Luke Walton and the Los Angeles Lakers have a LaVar Ball problem, and the only fix is for the organization and the fans to ignore it.
On Sunday, ESPN ran a story from Jeff Goodman, who interviewed LaVar Ball in Lithuania. Goodman is in Europe because the youngest Ball kids, LiAngelo and LaMelo, are playing professionally in that country. The distance, however, hasn’t shut LaVar’s mouth. His outspokenness is something we’ve come to expect. During the discussion, the ever-bombastic patriarch of the Ball clan blurted out that Luke Walton had lost the Los Angeles Lakers and seemed to assert that he wasn’t worthy of coaching them.
“You can see they’re not playing for Luke no more,” said LaVar. “Luke doesn’t have control of the team no more. They don’t want to play for him. That’s a good team. Nobody wants to play for him. I can see it. No high-fives when they come out of the game. People don’t know why they’re in the game. He’s too young. He’s too young. … He ain’t connecting with them anymore. You can look at every player; he’s not connecting with not one player.”
Ball has been critical of every coach that has had one of his sons on their team. Starting in Chino Hills, his bloviating has been just as incessant in Hollywood. The only time it’s going to stop is when those teams begin to win. And who knows if that’s going to be enough.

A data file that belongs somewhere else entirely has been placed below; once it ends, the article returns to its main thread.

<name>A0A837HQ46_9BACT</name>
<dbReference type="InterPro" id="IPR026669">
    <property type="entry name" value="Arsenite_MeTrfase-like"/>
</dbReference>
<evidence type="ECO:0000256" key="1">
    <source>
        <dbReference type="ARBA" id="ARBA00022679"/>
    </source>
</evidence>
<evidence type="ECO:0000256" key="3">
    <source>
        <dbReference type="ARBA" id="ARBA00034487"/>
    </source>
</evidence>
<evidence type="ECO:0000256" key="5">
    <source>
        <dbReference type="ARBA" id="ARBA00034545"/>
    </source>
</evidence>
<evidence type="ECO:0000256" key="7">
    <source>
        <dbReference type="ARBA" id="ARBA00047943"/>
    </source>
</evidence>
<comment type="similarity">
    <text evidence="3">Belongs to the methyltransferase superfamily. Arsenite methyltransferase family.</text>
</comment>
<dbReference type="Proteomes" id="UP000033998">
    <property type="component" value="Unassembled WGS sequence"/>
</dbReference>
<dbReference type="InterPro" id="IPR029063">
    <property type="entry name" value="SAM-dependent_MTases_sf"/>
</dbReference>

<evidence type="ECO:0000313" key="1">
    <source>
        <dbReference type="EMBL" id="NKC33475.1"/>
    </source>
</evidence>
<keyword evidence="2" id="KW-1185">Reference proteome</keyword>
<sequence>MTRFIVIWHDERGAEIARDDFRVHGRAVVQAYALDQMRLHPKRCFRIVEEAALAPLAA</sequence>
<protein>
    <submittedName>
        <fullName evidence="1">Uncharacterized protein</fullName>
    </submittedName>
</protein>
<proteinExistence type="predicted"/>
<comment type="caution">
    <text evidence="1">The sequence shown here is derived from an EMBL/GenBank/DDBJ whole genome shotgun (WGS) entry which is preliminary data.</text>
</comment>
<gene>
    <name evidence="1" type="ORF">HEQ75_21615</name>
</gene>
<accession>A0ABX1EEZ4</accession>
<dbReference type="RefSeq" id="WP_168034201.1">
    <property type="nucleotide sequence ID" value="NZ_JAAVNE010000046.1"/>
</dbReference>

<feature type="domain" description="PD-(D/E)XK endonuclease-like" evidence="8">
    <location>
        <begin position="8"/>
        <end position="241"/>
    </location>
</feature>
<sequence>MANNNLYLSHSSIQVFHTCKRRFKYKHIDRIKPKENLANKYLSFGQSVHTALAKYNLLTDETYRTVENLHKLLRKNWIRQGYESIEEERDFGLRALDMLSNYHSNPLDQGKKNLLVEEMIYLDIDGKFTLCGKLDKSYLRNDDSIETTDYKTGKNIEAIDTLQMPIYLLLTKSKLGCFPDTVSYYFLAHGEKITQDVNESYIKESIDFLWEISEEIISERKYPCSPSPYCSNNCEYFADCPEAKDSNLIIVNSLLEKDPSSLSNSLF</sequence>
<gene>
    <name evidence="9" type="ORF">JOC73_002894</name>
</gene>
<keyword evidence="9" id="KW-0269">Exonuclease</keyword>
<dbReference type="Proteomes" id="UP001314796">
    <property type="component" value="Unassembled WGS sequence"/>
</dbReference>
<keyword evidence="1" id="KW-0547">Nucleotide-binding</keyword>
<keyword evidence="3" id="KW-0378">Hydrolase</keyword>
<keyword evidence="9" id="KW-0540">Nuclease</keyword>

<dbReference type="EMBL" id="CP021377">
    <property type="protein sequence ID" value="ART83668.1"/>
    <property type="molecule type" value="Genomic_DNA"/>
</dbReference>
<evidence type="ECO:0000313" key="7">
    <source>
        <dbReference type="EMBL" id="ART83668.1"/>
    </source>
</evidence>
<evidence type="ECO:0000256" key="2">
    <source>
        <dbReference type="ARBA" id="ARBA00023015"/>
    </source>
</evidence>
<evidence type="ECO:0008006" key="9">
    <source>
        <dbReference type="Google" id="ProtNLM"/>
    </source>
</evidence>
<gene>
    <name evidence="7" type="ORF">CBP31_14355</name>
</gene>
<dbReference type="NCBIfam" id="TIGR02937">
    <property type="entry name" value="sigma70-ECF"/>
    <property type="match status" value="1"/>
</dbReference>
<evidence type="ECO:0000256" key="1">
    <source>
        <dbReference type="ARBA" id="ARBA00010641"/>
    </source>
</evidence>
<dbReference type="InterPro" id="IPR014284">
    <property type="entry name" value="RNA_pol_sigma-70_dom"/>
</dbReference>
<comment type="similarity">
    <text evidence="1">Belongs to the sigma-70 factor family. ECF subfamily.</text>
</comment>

The column drew the ire of Dallas Mavericks coach Rick Carlisle, who slammed the media giant for publishing it:
“As president of the Coaches Association, I view the recent ESPN article as a disgrace quite honestly. Luke Walton is a terrific young coach who is bringing along a young team and it’s a difficult task. If you don’t believe it, just ask me. We’re going through it now, we’ve been through it last year.
“ESPN is an NBA partner, and they’ve been a great one. Part of that partnership. … the coaches do a lot of things to help them with access, interviews and all those kinds of things. In exchange for that, they should back up the coaches. Printing an article where the father of an NBA player has an opinion that is printed as anything like legitimate erodes trust. It erodes the trust we’ve built with ESPN, and our coaches are upset.
“Luke Walton does not deserve that. Two years ago, he took a veteran team and led them to 24 wins in a row, which is an amazing accomplishment. He earned the Laker job. To have to deal with these ignorant distractions is deplorable.”
Walton, whom Ball’s outburst was directed, didn’t care. He laughed it off. He even joked about it, saying he benched Lonzo Ball in the first quarter because “his dad was talking shit.” The reason Ball got subbed out was because he asked for a breather.